Since the turn of the century, Apple has shaken up both the music and wireless industries. But if you're hoping it will have the same revolutionary effect on the television industry, you may want to adjust your expectations.
It's been an open secret for years now that Apple has been working on a television service, one that could rival what you get from Comcast or DirecTV. The hope has been that Apple could deliver a service that would be easy to use, affordable - and much better than what you can get through your cable box.
But that hope has been put on hold - again. Les Moonves, CEO of CBS, whose networks would likely be a critical part of any Apple television package, said last week that the company has pushed the pause button. That's something the company has reportedly done repeatedly since it first set its sites on the TV industry nearly a decade ago.
What the company is almost certainly finding is that the television business is a lot different from music or phones and much tougher to disrupt. Content owners such as CBS are the ones who hold most of the money and power in the industry. They're not only reluctant to see their business model change, they have little incentive so far to allow that to happen.
"This is a very tough, tough space," said Derek Baine, a research director with SNL Kagan, an industry research firm.
On the surface, the television industry looks like one that would be ripe for a revolution. Pay TV operators are generally unloved. Their customer service is often atrocious. Many of the set-top boxes used to tune in to pay TV channels are difficult to use. And many consumers are frustrated not only with how much they're paying for their service, but that their prices just keep going up.
Consumers are seeking alternatives. Americans are spending more and more of their TV watching time viewing video streamed over the Internet, particularly from Netflix, and less time with traditional pay TV service. The proportion of consumers who subscribe to traditional pay TV services has started to decline. The proportion of households that don't have pay TV is now 1 in 6 and growing.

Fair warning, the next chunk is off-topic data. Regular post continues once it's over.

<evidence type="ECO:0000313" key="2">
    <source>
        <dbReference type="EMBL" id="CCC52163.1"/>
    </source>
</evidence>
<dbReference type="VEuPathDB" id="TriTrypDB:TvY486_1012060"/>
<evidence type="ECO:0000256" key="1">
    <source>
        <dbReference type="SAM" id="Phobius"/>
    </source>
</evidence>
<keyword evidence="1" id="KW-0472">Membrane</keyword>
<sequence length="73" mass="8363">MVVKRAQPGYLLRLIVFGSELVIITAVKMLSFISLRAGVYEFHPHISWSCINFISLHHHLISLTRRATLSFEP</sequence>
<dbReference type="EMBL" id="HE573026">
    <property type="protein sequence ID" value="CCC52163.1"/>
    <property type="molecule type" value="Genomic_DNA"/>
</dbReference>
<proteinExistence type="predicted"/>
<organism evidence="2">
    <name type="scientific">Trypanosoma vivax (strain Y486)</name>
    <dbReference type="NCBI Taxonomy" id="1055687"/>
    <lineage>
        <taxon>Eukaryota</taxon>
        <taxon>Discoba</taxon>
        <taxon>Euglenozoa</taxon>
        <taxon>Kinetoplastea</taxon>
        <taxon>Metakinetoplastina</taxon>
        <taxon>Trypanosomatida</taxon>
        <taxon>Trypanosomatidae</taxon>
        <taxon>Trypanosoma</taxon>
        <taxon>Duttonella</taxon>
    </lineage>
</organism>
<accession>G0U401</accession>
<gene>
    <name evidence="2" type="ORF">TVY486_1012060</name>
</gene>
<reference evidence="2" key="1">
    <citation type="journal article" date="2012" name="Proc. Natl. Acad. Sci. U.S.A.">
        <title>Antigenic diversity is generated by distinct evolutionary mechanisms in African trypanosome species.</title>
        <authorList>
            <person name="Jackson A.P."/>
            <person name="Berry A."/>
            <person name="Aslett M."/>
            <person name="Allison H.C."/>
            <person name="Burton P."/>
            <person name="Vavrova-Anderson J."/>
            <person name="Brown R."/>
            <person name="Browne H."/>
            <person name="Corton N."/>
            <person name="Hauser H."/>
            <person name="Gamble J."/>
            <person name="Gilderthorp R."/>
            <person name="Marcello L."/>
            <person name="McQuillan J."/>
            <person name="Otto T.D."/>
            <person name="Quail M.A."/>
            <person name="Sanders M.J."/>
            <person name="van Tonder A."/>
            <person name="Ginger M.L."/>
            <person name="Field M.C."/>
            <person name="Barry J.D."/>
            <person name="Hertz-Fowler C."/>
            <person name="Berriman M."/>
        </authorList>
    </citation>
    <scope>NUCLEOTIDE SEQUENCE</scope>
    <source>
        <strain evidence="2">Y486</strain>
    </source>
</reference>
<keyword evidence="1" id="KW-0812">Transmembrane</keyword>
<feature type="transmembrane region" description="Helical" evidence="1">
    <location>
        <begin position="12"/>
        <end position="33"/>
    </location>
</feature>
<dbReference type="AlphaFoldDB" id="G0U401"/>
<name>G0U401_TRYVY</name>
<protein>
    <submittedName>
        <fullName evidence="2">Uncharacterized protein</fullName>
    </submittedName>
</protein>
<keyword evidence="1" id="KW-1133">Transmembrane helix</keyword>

Of all the potential contenders, Apple would seem to be among the most likely to revolutionize the video industry. It's already a huge player in the entertainment industry and transformed the music business with the iPod and iTunes Music Store. It's been involved in the video business since it started selling music videos and television episodes through iTunes in 2010, and it has the ability to distribute video to tens of millions of consumers through iPhones, iPads and Apple TV devices.
But the video business isn't the music industry. Hollywood isn't in anything close to the free fall the music industry found itself in at the turn of the century. Pay TV subscriptions are down only marginally, many older homeowners appear wedded to their pay TV packages and many people who don't have a pay TV subscription now likely will sign up for one eventually. In other words, the video industry isn't desperate. Instead, it's eager to maintain its currently lucrative business model for as long as it can.
Thus far, there's not been a good model for a substitute for traditional pay TV services. To gain access to the same breadth of content you can get through a cable box and bundle, consumers often have to cobble together a complex collection of apps, services and gadgets.
In the last year, Dish and Sony have come out with Internet-distributed services that look more like the traditional bundle of pay TV channels. But they have significant drawbacks.
Dish's Sling TV subscribers can't record programs and can't watch two different channels at the same time on two different TVs. Sony's PlayStation Vue service costs as much or more than many basic cable television packages, but omits some of the more popular channels, including ESPN.
It's not clear that Apple could do much better.
The biggest challenge facing a company like Apple in trying to offer an alternative pay television service is getting the content providers - the Hollywood studios and the owners of the big cable and broadcast television networks - on board. To date, those companies have been reluctant to embrace new models.
Many of the television network owners insist on bundling their channels together. If a pay TV operator wants to offer Fox News, it has to take and pay for FX and Fox's other channels also. What's more, the network owners typically only give discounts to the biggest pay TV operators, the ones with the most customers.
Combined, those factors makes it difficult for a would-be Comcast competitor to offer what consumers seem to want - fewer channels, more tailor-made offerings and a lower price.
Another problem is that while consumers only watch a handful of channels, each household and even each viewer can have a different idea of which channels are most crucial. That means that it's hard to craft a so-called "skinny bundle" - a collection of channels that's smaller and less costly than a typical pay TV package - that has mass appeal.
The challenge of trying to shake up the television industry has already proven to be so daunting that Intel and Microsoft - both innovative technology companies with lots of money to throw at the problem - have abandoned the effort.
Apple hasn't thrown in the towel yet, but even if it does eventually release a TV service of its own, don't expect it to transform the industry.
As Bruce Leichtman, president and principal analyst of Leichtman Research, puts it, "It's not as simple as people think it is."
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